Schmoke talks with the voters at Lexington Market lunch

November 20, 1990|By Michael A. Fletcher | Michael A. Fletcher,Evening Sun Staff

Whoever said being mayor is simply patching potholes, plowing snow and playing politics has not been to lunch lately with Mayor Kurt L. Schmoke.

If they had, they would know that mayoral concerns these days have more to do with the human tragedy that abounds in pockets of Baltimore than with what once were considered the nuts and bolts of government.

As part of a series of public lunches he recently began as he gears up for next year's re-election campaign, Schmoke yesterday spent an hour at Lexington Market listening to his constituents. He never got a chance to eat his fruit salad, but he received an earful of requests from people who stopped by his table.

Some were down on their luck and looking for a bit of mayoral magic in the form of a job or a home. Others had the puffy, leathery hands of people hooked on heroin and seemed to just want the ear of someone important. One was suffering from Acquired Immune Deficiency Syndrome and wanted to serve as a volunteer. And another man said he was sick of the dirty bathrooms in the Lexington and Cross Street markets.

"I have three children," said one man. "My daughter is in Essex Community College and I have two others. But what kind of example am I to them? I don't have a job. I need a job."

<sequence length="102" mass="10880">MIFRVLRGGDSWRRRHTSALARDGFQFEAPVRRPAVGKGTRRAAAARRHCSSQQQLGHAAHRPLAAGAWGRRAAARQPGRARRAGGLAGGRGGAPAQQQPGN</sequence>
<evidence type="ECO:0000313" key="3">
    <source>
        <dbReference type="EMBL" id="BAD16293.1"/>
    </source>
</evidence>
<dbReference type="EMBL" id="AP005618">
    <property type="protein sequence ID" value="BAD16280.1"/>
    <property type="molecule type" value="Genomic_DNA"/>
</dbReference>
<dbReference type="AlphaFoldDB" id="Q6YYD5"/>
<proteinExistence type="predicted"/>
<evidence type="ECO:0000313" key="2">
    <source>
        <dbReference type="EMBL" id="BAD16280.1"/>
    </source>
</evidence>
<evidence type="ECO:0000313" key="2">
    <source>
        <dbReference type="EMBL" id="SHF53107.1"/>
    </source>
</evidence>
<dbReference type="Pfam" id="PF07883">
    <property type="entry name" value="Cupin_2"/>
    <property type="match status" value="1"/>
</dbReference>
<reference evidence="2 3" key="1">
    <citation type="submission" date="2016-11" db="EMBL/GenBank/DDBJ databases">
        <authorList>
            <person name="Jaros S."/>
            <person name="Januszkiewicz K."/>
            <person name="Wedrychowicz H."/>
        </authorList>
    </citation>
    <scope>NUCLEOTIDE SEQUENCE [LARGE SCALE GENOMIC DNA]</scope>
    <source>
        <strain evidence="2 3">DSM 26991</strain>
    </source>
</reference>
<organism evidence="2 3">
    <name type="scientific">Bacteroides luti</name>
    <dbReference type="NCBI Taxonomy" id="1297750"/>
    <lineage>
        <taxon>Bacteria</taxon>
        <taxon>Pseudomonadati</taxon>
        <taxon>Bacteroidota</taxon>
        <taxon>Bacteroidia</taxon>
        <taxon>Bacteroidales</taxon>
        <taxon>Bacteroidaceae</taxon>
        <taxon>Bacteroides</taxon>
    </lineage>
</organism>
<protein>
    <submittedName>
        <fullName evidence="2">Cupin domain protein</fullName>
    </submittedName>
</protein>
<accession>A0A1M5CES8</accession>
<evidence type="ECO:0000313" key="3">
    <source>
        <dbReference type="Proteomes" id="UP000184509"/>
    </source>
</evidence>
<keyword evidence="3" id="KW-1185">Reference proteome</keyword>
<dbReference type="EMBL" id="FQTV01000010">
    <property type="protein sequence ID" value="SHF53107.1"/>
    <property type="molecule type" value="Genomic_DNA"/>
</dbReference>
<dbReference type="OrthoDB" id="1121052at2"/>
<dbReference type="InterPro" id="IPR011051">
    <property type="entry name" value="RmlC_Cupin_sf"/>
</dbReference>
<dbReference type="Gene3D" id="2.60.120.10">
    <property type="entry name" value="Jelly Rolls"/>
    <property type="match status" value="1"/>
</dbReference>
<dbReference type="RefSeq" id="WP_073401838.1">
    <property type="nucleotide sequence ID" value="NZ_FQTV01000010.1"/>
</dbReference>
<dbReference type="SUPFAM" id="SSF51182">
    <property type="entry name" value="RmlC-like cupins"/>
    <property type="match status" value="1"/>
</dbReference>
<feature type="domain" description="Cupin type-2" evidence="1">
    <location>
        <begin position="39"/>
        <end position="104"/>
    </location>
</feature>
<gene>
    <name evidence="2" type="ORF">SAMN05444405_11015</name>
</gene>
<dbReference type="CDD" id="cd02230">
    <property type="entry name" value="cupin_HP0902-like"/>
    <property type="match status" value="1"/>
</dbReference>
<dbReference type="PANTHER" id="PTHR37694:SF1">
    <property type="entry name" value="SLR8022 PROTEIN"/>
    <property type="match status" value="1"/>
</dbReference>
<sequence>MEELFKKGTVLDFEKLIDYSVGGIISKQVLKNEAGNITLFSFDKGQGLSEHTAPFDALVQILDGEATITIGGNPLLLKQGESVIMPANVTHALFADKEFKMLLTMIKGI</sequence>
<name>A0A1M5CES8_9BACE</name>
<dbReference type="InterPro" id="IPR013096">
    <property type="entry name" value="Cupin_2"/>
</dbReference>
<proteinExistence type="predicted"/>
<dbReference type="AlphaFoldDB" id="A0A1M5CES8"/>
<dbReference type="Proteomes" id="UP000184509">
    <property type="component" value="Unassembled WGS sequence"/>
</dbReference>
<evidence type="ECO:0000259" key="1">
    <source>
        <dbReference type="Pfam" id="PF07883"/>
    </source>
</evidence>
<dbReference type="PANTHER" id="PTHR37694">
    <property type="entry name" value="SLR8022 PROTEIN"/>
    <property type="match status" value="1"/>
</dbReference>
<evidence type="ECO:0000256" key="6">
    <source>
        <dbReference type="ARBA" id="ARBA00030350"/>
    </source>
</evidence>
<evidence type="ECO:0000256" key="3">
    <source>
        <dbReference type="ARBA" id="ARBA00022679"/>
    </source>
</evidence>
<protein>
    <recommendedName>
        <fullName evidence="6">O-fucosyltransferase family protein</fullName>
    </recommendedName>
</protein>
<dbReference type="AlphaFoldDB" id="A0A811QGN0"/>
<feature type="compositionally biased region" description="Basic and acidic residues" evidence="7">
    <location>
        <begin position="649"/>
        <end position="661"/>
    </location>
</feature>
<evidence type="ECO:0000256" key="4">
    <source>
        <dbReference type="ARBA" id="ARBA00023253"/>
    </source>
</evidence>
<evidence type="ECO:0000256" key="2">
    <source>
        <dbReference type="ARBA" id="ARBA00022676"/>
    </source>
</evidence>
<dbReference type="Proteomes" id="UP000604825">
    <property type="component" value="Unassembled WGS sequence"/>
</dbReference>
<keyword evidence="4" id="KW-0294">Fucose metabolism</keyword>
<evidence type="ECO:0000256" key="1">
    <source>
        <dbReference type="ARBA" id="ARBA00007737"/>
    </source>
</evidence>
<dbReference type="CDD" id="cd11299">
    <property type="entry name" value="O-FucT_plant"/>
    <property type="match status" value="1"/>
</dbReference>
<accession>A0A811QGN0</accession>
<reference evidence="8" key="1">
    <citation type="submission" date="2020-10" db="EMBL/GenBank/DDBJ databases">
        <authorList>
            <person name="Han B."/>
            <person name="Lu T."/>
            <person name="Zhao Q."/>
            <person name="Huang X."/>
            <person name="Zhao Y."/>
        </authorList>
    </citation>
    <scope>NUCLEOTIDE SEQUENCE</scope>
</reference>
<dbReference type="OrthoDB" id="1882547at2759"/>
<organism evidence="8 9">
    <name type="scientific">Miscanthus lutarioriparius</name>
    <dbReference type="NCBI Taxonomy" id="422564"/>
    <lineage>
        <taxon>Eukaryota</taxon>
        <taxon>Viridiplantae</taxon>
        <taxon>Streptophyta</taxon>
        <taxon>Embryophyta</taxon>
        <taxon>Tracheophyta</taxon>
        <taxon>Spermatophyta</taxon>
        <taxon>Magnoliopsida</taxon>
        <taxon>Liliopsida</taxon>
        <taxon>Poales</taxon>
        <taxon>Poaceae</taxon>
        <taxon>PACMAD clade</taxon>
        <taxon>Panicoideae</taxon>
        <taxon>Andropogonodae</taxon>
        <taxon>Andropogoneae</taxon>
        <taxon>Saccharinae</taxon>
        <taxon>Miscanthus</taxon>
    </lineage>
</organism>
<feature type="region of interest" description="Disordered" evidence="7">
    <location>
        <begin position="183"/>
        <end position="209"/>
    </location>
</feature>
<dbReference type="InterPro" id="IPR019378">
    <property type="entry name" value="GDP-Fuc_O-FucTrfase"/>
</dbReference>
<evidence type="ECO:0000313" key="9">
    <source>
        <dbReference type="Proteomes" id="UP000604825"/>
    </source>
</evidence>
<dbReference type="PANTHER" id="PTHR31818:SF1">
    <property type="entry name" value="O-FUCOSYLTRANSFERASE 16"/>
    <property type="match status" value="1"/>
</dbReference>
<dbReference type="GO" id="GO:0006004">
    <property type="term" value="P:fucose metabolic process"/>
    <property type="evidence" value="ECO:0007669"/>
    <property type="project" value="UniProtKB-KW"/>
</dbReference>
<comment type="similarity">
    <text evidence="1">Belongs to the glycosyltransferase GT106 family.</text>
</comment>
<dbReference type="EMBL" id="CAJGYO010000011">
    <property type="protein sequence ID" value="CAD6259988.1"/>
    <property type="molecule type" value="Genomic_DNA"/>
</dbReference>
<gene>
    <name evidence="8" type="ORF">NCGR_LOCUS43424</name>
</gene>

All Schmoke could offer the man were a few warm, reassuring words, some cold facts about the city's hiring freeze and a blue flier about a city program that matches people with jobs offered by private employers.

He also gave the man, and every other visitor, one of his trademark City that Reads bookmarks.

Merry Canady asked Schmoke to help her find out when her son will be released from state prison; the mayor promised to have his staff get back to her.

A couple of people wanted to know about getting into drug-treatment programs. "How come, if there is supposed to be a drug epidemic out there, you keep getting put on waiting lists when you try to enroll in methadone programs?" asked one man, who said he was a veteran.

Again, all Schmoke could offer was an explanation -- "in Baltimore, we have 30,000 opiate addicts and 3,500 treatment slots" -- and a promise to work with the Veterans Administration to find treatment.

Betty Jordan said she lives with her sister in a one-bedroom apartment on Edmondson Avenue and she wants a place of her own. She also said she wants custody of a relative whose mother is in jail. Schmoke promised to investigate and put Jordan into touch with a city program that informs people about home-ownership options.

But Schmoke remained positive, despite being able to offer direct help to very few people. "Sometimes people just want to get something off their chest, and this helps," he said. "Other times, we are able to get information to them or maybe solve a problem. That makes it worthwhile."

Baltimore Sun Articles
Please note the green-lined linked article text has been applied commercially without any involvement from our newsroom editors, reporters or any other editorial staff.